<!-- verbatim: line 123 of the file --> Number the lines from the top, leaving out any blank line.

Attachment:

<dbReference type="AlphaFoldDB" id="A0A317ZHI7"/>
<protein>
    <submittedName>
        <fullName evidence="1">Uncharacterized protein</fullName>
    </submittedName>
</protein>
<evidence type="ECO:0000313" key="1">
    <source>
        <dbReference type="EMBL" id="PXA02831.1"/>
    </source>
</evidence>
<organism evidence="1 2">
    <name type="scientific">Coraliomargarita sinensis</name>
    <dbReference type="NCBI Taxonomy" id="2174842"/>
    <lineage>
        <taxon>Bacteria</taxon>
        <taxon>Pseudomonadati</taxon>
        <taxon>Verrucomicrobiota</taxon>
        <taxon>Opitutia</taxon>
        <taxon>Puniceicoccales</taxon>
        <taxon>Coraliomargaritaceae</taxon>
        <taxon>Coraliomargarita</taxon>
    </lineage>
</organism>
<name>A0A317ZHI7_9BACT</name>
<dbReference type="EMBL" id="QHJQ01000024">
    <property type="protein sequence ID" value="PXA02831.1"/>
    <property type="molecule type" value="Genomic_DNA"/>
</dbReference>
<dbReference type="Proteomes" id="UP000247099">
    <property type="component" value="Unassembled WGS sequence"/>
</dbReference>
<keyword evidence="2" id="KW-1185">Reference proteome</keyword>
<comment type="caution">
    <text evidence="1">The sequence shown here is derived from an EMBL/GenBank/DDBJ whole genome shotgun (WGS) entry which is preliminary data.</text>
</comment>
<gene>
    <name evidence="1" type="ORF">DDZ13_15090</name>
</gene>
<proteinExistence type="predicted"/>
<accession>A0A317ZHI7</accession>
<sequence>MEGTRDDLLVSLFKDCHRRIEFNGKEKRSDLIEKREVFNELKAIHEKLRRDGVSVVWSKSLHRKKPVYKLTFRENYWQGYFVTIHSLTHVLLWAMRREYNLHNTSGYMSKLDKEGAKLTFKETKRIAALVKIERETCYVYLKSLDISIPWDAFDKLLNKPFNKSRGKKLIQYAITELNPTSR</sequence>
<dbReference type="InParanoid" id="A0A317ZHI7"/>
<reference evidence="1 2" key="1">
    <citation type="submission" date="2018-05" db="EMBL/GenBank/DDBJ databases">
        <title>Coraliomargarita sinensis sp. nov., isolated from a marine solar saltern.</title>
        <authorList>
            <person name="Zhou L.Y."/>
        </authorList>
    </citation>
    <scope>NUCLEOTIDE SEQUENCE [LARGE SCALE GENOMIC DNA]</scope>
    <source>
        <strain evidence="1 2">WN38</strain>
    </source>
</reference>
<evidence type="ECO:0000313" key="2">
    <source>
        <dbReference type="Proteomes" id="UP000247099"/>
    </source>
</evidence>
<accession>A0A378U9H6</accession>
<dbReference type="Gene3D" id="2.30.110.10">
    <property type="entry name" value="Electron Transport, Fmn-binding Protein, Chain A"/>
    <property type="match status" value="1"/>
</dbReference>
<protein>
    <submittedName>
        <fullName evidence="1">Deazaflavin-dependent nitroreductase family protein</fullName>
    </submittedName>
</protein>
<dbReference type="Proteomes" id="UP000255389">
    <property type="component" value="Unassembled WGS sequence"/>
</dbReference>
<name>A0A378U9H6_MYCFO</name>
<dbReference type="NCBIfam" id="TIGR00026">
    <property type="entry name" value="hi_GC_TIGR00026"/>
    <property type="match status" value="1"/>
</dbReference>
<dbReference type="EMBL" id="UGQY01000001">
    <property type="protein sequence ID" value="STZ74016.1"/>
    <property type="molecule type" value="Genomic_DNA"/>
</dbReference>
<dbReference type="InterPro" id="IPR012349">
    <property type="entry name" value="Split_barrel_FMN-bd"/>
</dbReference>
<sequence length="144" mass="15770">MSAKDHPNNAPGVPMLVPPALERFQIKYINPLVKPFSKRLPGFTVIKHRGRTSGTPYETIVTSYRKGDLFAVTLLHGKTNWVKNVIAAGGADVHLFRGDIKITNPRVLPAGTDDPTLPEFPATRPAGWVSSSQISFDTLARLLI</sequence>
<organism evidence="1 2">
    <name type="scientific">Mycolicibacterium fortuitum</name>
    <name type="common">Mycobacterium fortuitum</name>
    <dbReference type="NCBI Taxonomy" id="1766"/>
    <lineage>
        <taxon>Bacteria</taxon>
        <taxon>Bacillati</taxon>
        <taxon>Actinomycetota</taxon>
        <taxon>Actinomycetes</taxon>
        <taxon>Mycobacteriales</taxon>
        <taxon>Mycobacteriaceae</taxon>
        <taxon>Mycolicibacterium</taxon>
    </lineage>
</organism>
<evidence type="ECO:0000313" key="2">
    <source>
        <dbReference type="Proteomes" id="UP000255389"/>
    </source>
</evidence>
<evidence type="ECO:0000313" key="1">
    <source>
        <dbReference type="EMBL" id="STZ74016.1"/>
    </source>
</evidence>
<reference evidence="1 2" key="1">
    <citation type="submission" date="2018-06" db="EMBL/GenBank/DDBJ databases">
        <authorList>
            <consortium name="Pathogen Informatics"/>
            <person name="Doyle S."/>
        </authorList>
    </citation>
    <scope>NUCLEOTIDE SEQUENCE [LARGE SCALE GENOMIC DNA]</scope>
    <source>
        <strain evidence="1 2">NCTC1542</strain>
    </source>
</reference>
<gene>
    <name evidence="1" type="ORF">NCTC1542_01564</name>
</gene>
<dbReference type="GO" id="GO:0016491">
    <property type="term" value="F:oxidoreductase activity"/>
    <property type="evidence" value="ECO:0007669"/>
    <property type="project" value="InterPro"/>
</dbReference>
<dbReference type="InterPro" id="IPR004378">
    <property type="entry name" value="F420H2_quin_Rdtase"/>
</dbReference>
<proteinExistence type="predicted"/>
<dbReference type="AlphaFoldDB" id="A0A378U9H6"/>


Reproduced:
<gene>